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BMC Cardiovasc Disord. 2016 Jan 28;16:24. doi: 10.1186/s12872-016-0202-x.

Statin use associated with a reduced risk of pneumonia requiring hospitalization in patients with myocardial infarction: a nested case-control study.

Author information

1
Division of Cardiology, Department of Internal Medicine, Shuang Ho Hospital, Taipei Medical University, New Taipei City, Taiwan. 12000@s.tmu.edu.tw.
2
Division of Cardiology, Department of Internal Medicine, MacKay Memorial Hospital, Taipei, Taiwan. 12000@s.tmu.edu.tw.
3
Department of Medicine, Mackay Medical College, New Taipei, Taiwan. 12000@s.tmu.edu.tw.
4
Pharmacy Department of Mackay Memorial Hospital, Taipei, Taiwan. yahui057@gmail.com.
5
Division of Cardiology, Department of Internal Medicine, Shuang Ho Hospital, Taipei Medical University, New Taipei City, Taiwan. liumdcv@s.tmu.edu.tw.
6
School of Public Health, College of Public Health and Nutrition, Taipei Medical University, Taipei, Taiwan. chen6367@gmail.com.
7
School of Health Care Administration, College of Management, Taipei Medical University, Taipei, Taiwan. lnchien@tmu.edu.tw.

Abstract

BACKGROUND:

Statins have been reported to prevent adverse cardiovascular events in patients with myocardial infarction (MI). However, the association of statin use and the risk of pneumonia requiring hospitalization in MI patients remains unclear.

METHODS:

A nested case-control study was conducted by using data from the National Health Insurance Research Database of Taiwan. Among 24,975 patients with MI, 2686 case patients with pneumonia requiring hospitalization were age- and sex-matched with 10,726 control patients using the incidence density sampling approach. Duration and dosage of statin use were obtained from pharmaceutical claims. Conditional logistic regression analyses were used to estimate the risk of hospitalization for pneumonia associated with statin use adjusted for patient's demographics, medical conditions and prescribed medications.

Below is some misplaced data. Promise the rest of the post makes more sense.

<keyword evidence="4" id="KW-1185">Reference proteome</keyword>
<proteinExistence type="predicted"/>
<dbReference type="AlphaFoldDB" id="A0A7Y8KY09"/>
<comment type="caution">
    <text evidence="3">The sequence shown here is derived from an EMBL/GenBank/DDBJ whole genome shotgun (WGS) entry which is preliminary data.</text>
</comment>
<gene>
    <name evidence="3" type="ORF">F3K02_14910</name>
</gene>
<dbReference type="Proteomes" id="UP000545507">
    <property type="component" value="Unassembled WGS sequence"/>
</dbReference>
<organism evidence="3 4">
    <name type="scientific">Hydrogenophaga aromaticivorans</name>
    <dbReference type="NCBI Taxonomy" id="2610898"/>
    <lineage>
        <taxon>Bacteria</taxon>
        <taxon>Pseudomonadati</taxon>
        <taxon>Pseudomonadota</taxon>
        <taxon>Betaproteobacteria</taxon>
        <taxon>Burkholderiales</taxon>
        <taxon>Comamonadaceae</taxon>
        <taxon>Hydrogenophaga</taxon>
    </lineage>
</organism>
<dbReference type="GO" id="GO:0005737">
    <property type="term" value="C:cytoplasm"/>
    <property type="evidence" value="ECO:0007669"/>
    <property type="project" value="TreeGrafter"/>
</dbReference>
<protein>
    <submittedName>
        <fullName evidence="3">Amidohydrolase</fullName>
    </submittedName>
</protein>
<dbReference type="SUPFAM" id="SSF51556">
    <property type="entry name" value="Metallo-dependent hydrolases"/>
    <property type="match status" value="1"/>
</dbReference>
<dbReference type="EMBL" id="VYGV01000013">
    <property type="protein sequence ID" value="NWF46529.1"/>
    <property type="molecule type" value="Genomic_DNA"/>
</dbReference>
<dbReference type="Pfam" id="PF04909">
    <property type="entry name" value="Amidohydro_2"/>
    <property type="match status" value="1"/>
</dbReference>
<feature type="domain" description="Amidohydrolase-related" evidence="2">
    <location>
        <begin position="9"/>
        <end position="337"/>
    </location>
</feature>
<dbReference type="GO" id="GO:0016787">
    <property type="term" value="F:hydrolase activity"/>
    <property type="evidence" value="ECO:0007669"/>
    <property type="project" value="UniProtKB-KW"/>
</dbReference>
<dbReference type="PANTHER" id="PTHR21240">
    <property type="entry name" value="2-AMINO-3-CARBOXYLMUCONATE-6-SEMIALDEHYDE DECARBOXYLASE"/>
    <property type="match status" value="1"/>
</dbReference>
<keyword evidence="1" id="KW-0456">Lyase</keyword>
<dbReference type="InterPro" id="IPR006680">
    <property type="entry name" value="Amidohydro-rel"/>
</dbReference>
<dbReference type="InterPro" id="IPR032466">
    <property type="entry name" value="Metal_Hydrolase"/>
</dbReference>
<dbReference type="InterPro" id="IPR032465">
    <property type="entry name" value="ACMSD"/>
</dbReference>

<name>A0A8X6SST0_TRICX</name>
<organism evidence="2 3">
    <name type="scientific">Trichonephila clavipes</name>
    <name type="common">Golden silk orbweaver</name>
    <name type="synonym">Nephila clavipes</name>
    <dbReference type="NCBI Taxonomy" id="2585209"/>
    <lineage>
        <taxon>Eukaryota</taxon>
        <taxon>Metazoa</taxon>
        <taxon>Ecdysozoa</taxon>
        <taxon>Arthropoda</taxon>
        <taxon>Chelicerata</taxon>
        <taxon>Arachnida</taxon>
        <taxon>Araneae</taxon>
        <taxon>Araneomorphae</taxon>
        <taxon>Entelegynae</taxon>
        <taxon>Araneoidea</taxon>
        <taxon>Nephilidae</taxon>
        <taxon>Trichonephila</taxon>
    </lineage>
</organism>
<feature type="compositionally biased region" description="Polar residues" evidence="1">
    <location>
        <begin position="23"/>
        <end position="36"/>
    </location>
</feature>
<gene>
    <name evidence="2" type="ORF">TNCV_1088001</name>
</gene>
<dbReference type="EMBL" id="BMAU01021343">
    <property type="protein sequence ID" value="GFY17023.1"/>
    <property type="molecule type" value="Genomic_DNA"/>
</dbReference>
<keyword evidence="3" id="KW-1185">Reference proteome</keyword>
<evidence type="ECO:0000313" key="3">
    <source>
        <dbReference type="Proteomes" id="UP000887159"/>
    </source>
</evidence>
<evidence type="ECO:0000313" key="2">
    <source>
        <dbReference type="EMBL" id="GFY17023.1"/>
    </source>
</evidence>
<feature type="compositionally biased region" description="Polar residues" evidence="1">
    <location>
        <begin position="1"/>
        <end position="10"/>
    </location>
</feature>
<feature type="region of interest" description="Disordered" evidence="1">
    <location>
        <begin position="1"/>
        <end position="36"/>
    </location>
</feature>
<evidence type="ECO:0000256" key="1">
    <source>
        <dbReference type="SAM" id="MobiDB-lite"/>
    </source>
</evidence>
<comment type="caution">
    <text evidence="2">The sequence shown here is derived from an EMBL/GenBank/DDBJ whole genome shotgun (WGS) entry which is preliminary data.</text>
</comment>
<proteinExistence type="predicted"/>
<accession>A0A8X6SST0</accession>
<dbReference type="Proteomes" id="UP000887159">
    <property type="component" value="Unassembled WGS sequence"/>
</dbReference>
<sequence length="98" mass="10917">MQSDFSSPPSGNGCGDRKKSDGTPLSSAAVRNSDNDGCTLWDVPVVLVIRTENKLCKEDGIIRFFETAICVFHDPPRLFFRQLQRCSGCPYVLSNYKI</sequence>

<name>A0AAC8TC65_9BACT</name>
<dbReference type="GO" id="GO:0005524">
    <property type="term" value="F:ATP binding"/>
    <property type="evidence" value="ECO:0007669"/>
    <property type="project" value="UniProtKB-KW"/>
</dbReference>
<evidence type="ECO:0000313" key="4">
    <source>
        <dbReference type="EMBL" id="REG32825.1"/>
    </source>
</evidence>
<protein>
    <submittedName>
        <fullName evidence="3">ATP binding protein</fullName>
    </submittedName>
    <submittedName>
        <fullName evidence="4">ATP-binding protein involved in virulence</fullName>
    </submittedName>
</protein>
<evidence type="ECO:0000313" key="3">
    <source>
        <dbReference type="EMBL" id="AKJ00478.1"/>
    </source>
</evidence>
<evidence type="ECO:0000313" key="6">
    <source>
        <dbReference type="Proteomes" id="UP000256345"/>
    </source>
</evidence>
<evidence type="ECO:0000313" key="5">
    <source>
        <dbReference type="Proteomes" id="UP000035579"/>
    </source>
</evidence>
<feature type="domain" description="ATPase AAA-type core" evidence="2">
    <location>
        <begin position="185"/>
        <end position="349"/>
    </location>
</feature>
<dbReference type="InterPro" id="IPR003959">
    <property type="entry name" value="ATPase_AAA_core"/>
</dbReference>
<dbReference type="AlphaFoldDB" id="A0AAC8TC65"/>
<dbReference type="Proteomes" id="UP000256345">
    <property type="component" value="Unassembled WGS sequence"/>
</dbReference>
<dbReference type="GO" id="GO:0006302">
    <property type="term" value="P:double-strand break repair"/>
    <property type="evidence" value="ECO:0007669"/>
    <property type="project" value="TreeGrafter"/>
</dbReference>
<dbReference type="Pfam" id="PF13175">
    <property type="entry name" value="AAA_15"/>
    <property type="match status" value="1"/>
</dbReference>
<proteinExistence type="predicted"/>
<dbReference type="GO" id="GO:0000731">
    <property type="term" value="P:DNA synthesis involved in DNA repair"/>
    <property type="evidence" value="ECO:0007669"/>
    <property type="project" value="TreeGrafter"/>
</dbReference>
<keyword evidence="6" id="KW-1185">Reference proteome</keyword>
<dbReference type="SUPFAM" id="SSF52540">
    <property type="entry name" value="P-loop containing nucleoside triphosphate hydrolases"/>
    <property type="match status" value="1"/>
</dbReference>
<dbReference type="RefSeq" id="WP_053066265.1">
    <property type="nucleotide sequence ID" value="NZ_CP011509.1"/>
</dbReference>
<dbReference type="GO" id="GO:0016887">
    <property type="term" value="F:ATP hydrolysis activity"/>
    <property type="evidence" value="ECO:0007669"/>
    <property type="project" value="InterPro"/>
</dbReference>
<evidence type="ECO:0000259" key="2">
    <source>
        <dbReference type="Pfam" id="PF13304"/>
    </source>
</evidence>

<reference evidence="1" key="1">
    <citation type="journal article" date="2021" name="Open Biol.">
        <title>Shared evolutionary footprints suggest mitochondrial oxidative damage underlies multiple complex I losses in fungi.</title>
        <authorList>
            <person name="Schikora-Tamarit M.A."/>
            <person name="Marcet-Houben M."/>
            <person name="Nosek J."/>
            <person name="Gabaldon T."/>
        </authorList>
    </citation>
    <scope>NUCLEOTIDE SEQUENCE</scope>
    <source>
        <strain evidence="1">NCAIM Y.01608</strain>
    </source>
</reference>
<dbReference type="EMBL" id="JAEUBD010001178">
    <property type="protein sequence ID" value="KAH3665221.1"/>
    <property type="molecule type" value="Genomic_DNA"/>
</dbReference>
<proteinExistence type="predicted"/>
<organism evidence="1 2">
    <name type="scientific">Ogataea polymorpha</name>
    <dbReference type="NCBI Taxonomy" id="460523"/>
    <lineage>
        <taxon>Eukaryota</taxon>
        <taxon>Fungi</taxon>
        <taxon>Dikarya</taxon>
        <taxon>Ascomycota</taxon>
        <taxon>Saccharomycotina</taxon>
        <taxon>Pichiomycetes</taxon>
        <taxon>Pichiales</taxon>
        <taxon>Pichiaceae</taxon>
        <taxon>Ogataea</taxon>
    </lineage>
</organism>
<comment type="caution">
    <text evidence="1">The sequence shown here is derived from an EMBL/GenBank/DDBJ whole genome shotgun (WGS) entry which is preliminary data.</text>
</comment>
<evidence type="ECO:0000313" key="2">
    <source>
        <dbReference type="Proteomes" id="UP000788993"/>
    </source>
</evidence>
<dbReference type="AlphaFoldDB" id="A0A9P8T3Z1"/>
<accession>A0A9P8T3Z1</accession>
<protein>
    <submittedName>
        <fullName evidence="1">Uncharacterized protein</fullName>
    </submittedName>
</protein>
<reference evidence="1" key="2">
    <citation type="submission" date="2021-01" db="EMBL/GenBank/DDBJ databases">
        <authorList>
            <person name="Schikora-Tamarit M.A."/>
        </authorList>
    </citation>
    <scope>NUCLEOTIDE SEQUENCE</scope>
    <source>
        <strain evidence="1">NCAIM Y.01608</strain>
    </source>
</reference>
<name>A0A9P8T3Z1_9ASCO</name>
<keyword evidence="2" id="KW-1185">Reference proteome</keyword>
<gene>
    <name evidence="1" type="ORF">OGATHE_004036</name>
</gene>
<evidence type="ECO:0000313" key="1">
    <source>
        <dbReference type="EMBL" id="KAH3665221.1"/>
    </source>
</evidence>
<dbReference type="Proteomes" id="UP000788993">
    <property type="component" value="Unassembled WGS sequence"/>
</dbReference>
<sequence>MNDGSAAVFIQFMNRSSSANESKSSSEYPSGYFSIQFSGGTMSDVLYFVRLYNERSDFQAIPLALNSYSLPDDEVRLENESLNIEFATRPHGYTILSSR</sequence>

RESULTS:

Statin use was associated with a 15% reduced risk of pneumonia requiring hospitalization among MI patients (adjusted odds ratio [aOR] = 0.85, 95% confidence interval [CI] = 0.77-0.95, P = 0.004). The association was more significant for MI patients unexposed to statin pretreatment (aOR = 0.76, 95% CI = 0.64-0.90, P = 0.001). Statins also exhibited favorable benefits in a time- and dose-dependent manner. The results were consistent in various subgroup analysis of the patients who were female, age ≥ 65 years, a low CHADS2 (i.e. congestive heart failure, hypertension, diabetes mellitus, previous stroke and age > 75 years old) score, and fewer comorbidities. Atorvastatin, fluvastatin and simvastatin were the most common prescribed statins and had similar effects.

CONCLUSIONS:

Statins might be considered as an adjunctive therapy to reduce the risk of hospitalization for pneumonia for MI patients under thorough evaluation of individual comorbidities, previous statin use and optimal dosage.

PMID:
26823081
PMCID:
PMC4730715
DOI:
10.1186/s12872-016-0202-x
[Indexed for MEDLINE]
Free PMC Article

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